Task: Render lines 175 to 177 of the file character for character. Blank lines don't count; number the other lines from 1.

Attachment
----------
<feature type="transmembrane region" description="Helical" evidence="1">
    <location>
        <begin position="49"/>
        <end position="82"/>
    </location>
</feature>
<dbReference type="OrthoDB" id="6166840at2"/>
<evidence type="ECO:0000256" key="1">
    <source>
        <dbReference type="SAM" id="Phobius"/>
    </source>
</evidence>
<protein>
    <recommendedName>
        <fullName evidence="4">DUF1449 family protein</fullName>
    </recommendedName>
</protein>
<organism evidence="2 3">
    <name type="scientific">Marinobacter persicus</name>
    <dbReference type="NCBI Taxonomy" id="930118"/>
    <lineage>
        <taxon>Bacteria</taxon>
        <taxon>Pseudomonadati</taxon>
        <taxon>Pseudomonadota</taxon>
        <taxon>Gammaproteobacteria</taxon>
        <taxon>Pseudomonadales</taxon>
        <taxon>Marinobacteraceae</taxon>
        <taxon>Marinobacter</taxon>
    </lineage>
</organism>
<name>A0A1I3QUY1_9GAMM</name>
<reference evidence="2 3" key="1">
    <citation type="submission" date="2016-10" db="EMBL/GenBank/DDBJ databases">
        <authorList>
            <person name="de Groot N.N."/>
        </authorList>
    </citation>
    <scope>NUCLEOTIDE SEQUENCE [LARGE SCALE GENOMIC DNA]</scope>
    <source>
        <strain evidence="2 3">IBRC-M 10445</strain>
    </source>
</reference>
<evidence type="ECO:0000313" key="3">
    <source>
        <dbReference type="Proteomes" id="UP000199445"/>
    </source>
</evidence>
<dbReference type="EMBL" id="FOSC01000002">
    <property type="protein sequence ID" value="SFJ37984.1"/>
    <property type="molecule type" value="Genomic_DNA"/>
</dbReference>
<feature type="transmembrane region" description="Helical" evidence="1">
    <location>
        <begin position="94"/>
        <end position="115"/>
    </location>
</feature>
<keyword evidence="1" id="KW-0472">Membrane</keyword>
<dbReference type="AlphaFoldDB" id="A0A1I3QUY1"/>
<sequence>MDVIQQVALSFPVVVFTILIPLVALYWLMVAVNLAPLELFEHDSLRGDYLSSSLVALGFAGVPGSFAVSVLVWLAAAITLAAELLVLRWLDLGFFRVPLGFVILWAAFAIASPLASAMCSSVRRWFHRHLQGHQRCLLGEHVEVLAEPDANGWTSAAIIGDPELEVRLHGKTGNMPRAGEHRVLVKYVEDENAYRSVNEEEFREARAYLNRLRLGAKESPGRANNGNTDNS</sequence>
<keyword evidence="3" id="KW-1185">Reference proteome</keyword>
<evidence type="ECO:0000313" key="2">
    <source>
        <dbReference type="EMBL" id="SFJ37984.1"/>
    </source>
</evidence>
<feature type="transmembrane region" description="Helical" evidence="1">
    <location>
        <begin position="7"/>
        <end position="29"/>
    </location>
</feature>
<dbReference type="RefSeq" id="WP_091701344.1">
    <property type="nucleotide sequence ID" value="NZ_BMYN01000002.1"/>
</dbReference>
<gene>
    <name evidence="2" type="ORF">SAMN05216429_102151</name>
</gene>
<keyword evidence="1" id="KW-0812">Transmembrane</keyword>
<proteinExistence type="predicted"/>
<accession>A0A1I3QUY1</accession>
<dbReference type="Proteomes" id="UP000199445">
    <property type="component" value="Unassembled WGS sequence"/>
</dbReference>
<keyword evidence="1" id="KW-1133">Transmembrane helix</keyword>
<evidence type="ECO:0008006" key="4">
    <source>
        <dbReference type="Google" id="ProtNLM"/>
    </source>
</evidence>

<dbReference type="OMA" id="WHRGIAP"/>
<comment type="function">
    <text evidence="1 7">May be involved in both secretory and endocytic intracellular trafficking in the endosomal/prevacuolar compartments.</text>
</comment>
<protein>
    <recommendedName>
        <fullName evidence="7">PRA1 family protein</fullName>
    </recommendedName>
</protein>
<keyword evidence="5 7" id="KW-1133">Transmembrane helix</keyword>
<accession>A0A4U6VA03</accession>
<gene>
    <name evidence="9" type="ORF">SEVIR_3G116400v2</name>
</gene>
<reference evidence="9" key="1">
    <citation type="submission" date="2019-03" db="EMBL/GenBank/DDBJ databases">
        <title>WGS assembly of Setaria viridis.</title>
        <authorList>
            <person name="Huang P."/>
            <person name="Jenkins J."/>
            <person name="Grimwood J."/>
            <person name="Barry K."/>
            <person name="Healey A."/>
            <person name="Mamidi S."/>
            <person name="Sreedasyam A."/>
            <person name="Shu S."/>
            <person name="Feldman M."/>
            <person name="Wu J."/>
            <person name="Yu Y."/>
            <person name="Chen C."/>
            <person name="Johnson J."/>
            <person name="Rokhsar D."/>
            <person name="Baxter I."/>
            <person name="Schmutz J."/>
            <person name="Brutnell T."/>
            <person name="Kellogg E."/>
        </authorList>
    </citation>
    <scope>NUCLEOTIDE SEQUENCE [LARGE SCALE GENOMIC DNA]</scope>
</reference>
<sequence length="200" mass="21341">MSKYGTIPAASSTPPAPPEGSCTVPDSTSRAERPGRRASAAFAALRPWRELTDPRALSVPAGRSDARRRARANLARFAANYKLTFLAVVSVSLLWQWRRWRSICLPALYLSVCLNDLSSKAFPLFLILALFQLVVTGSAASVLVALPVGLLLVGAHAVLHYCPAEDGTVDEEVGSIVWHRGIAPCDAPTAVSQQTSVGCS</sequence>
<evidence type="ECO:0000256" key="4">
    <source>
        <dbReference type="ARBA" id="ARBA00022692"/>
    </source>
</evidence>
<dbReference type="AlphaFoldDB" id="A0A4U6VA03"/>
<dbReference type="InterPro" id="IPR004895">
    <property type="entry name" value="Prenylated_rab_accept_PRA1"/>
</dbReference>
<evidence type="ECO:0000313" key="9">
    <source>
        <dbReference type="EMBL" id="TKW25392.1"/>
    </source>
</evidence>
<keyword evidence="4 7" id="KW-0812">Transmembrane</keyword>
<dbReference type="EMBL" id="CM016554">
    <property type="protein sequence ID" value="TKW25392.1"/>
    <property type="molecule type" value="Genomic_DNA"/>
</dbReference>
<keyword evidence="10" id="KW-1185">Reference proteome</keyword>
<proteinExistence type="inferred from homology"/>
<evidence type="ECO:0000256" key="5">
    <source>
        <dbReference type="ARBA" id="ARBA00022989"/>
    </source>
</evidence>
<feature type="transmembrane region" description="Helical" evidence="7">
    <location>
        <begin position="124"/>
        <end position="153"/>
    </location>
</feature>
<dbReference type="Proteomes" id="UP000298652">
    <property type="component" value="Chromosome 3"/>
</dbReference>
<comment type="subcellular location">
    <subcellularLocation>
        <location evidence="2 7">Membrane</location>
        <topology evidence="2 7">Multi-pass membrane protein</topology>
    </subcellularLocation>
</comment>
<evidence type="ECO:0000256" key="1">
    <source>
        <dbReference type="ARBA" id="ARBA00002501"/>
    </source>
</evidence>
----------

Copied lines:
        <dbReference type="ARBA" id="ARBA00002501"/>
    </source>
</evidence>